Skip to main content

As we continue to monitor the situation with Coronavirus (COVID-19), 
we are taking steps to help protect the health and well-being of our customers and partners. 

Learn More->

« Back


Childhood Obesity: A Battle We all must Fight

Childhood Obesity: A Battle We all must Fight

 Childhood Obesity: A Battle We all must Fight

Written by Neil O. Anderson, a Trainer and Director of External Relations at Fitness Together Medford.  Neil may be reached at ftmedford.noa@gmail .com or at (781)395-3600

According to a recent report F as in Fat: How the Obesity Crisis Threatens America's Future by Trust for America’s Health and the Robert Wood Johnson Foundation, adult obesity rates have risen in 28 states within the last year and nearly one third of our nation’s children are considered either obese or overweight. In the short term, many of these children and youth will suffer from issues such as low self-esteem, fatigue, and difficulties playing sports. These short term impacts are pale in comparison to the longer term problems that are associated with this national epidemic which include development of high blood pressure, high cholesterol, and Type2 Diabetes.  At present, obesity accounts for more than 300,000 deaths per year and the annual cost to society is estimated to be nearly $100 billion (NYU Child Study Center).  If we do not do something about this quickly and effectively, these numbers will continue to rise to even greater levels. Some are calling this an epidemic and we are losing the battle to keep our kids healthy.  This is a battle we all must fight.

First, it is important for us to understand some of the factors that have led us down this slippery slope. As both a fitness professional and a youth development specialist of 20 years, it is my belief that there exists no one answer. Many things are contributing to it.  Our lifestyles have drastically changed within the past thirty years and these changes have accelerated in the 2000’s.  Thirty years ago, children played for hours after school, had ample recess time at school, and participated readily in school physical education programs.  Many families cooked and ate their meals at home.  The technological revolution that has led us to a point where virtually every household has a computer and every individual has a cell phone was just beginning.  Today, physical education programs are being cut, more families are choosing to eat out or to opt for pre-packaged meals, and children are spending more and more of their time in front of the television, the computer, or their cell phones.  By some estimates, children and adolescents are spending an average of 7.5 hours daily in front of some type of entertainment media.  The bottom line is this, children and adolescents are moving less while eating more.  It is a recipe for disaster.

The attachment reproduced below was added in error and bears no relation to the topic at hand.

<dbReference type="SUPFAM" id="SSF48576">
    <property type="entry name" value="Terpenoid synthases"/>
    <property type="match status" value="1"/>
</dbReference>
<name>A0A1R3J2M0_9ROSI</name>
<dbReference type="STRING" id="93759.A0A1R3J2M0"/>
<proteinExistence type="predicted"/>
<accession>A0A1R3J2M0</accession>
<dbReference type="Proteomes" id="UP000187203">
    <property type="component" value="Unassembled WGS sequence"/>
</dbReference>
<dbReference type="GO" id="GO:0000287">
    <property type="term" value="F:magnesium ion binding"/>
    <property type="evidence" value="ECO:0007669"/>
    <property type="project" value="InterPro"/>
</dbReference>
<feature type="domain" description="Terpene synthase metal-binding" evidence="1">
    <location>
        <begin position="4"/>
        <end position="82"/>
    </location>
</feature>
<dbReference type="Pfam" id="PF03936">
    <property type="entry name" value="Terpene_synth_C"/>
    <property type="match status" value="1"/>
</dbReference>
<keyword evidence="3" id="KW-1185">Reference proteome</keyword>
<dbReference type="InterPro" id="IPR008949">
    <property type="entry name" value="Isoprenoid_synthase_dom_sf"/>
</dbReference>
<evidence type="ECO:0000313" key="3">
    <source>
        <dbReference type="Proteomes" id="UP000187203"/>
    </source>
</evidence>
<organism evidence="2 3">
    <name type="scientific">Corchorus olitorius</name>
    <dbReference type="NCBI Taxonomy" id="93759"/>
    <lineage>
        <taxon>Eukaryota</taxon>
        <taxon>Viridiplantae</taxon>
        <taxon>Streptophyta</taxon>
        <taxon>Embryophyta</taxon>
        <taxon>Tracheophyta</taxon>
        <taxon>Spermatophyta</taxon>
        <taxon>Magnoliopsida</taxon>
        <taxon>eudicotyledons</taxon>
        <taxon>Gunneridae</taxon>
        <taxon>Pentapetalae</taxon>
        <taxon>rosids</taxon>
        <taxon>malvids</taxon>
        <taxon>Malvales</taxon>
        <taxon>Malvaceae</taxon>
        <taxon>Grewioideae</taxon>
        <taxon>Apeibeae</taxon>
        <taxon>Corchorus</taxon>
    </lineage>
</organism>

This statement begs the question what can we do? The national Let’sMove! Campaign an initiative of First Lady Obama is a good first step.  Let’s Move! aims to increase opportunities for kids to be physically active, both in and out of school and to create new opportunities for families to move together (”  The strategy of this initiative is to engage families, schools, and communities in becoming a part of the solution. The website offers valuable tips and guides for virtually anyone who shares this concern to become involved from individuals and families, to businesses and community organizations, to elected officials and schools. Locally, at the municipal level, Medford, Somerville, Cambridge, and Everett have signed on to this campaign.  They are among only 19 towns and cities in Massachusetts to do so and deserve credit for taking this positive first step.